the consultation discussions were held on issues relating to connectivity, content development, and dissemination, scalability and sustainability of the programme, and capacity building and network management and servicing. Six task forces were formed and a policy makers workshop was held July 9, 10 at New Delhi. Contact

How green is my valley
Mumbai: N.S.S. units of many colleges have been working on environmental projects undertaken by Hariyali in the nature of tree plantation, water conservation, awareness programmes, etc for last number of years, but Hariyali yet needs seeds, saplings, implements, equipments, display material, etc.;Volunteers to work, organize, interact with people, write and talk on the work and concept of the organization.;Voluntary professional services in landscaping, botanical services, water management, conservation of bio diversity, etc. Contact Mr. Punam Singavi, President, 33991890 / 25474119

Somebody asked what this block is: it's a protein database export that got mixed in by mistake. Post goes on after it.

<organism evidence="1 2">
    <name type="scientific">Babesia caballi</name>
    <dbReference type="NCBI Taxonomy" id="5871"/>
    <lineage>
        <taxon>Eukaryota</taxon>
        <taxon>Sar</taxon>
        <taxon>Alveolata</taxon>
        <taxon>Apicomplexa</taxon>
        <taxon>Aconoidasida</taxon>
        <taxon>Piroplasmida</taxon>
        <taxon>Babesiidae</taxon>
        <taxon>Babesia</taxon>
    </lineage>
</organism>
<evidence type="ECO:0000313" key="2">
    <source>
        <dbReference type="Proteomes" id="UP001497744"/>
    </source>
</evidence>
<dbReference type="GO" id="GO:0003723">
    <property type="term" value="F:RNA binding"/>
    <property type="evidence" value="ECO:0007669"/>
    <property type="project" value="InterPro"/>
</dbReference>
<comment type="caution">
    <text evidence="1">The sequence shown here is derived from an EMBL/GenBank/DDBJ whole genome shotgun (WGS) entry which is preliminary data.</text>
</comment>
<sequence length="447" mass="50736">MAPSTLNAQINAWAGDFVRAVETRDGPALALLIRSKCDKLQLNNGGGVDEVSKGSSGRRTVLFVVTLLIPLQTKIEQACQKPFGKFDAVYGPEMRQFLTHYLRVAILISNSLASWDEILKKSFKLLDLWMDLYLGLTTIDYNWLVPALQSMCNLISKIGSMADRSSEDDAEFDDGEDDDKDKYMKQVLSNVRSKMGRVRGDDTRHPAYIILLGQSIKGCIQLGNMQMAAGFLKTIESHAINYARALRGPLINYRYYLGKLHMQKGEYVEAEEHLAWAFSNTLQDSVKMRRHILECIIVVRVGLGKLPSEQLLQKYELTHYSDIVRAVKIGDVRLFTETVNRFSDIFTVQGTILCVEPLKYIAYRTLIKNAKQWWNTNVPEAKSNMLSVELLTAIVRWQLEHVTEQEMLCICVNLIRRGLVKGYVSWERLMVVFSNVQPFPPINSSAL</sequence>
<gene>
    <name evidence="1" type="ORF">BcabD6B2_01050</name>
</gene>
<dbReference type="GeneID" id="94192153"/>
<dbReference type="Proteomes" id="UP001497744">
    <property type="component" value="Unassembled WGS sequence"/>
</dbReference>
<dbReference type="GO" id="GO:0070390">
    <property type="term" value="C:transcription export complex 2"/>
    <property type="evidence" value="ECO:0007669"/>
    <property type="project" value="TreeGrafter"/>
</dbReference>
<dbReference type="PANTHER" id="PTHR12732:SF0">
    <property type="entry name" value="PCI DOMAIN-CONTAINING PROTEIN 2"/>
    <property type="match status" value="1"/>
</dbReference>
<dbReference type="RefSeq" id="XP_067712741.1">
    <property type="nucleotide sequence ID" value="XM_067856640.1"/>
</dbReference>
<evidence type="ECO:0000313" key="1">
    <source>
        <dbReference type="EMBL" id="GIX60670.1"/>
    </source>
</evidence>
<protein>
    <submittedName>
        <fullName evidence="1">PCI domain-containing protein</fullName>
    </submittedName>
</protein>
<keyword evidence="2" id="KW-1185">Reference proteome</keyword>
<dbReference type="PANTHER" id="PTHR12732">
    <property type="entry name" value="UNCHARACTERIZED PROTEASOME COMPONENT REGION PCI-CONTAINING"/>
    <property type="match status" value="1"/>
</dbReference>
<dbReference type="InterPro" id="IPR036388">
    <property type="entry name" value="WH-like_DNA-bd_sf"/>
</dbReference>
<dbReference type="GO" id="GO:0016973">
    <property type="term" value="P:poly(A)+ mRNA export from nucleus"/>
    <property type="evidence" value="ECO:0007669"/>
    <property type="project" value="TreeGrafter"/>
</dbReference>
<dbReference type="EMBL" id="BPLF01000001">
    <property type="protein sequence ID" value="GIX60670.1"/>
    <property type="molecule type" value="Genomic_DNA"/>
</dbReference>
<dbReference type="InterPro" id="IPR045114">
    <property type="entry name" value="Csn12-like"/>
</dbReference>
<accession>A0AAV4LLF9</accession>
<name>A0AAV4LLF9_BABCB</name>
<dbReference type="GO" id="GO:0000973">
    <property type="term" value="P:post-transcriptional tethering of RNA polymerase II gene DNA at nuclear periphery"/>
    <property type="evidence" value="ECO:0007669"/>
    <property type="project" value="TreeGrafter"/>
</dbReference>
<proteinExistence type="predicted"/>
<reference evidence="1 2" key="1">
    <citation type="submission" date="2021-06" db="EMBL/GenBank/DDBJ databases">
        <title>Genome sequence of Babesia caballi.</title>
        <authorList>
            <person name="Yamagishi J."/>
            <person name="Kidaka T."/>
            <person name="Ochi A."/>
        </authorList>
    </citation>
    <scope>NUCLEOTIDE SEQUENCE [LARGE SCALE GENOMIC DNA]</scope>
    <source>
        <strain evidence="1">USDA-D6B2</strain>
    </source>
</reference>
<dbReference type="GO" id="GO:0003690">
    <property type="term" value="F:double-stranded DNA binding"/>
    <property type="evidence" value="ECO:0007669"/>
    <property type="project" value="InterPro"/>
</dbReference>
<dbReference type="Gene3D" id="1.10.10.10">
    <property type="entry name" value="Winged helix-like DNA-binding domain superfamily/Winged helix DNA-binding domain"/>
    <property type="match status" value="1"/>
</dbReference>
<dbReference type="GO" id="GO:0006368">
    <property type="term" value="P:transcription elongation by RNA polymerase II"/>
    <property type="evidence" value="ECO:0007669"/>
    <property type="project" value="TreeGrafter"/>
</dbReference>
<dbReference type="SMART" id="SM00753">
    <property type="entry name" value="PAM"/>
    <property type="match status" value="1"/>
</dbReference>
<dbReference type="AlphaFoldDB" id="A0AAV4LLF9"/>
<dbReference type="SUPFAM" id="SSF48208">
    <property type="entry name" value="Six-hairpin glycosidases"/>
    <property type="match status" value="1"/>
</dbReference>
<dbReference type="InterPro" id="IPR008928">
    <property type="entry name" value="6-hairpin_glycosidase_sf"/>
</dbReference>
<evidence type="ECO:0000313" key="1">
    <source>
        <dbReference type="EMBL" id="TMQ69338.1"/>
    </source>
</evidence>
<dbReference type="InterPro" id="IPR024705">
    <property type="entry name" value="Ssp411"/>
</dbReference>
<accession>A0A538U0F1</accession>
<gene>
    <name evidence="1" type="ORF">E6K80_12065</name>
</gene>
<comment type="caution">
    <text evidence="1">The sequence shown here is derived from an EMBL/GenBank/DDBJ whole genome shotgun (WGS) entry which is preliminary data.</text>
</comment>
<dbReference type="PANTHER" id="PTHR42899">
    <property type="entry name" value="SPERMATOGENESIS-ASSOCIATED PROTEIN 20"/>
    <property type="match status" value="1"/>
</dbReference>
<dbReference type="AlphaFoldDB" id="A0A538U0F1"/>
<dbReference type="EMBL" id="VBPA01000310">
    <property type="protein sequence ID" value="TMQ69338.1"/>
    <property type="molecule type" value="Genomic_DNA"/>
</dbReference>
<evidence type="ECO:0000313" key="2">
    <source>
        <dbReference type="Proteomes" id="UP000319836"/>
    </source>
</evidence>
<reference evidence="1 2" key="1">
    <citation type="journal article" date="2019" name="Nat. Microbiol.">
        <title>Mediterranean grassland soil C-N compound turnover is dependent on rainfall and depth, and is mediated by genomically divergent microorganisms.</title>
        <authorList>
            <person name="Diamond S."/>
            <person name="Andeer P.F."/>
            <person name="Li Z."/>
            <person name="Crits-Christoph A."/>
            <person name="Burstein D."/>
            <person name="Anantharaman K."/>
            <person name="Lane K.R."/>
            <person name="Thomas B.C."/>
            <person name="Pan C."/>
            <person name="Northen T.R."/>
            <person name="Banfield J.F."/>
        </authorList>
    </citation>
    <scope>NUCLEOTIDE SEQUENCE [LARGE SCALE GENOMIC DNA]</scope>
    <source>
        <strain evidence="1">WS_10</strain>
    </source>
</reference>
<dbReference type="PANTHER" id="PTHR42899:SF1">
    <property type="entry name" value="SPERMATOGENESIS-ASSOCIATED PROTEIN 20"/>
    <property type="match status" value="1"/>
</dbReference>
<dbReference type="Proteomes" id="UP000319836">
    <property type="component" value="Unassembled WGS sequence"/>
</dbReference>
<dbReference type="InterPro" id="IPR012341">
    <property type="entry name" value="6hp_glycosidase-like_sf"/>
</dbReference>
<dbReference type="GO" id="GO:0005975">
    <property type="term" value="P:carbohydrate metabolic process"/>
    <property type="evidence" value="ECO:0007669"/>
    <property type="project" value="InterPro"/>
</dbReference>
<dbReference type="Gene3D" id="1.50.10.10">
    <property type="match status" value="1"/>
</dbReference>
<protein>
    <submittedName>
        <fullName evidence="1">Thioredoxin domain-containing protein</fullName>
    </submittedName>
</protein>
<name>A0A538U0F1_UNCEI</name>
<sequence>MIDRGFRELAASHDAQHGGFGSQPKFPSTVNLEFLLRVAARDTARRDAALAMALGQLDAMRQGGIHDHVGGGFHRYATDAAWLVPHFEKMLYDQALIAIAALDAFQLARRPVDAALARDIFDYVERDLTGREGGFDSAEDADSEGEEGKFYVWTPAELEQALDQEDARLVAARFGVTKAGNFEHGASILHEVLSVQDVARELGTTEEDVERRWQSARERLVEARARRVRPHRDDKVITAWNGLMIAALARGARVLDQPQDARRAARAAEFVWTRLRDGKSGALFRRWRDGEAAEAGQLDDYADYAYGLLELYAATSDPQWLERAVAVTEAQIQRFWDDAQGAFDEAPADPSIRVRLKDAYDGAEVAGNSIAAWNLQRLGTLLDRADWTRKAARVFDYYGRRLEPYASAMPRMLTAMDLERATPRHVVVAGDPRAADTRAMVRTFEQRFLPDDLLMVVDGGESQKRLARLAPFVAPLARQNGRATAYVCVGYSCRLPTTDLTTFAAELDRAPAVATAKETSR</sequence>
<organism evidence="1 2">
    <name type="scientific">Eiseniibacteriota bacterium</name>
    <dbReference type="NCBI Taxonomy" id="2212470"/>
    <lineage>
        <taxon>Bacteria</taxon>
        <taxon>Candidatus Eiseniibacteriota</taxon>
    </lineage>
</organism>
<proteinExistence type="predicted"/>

For sales of handicrafts

As the UK's leading fair trade organisation, Traidcraft works with more than 100 producer groups in over 30 countries around the world. What unites every area of their work is their mission to fight poverty through trade.see email

Sasha is a non-profit organisation working with more than 100 groups of craftspeople and producers from all over India. Sasha started business by exporting crafts to other non-profit organisations. Its aims are to emphasize development not profit, to revive handicrafts and artisans and always to put the producer before the product.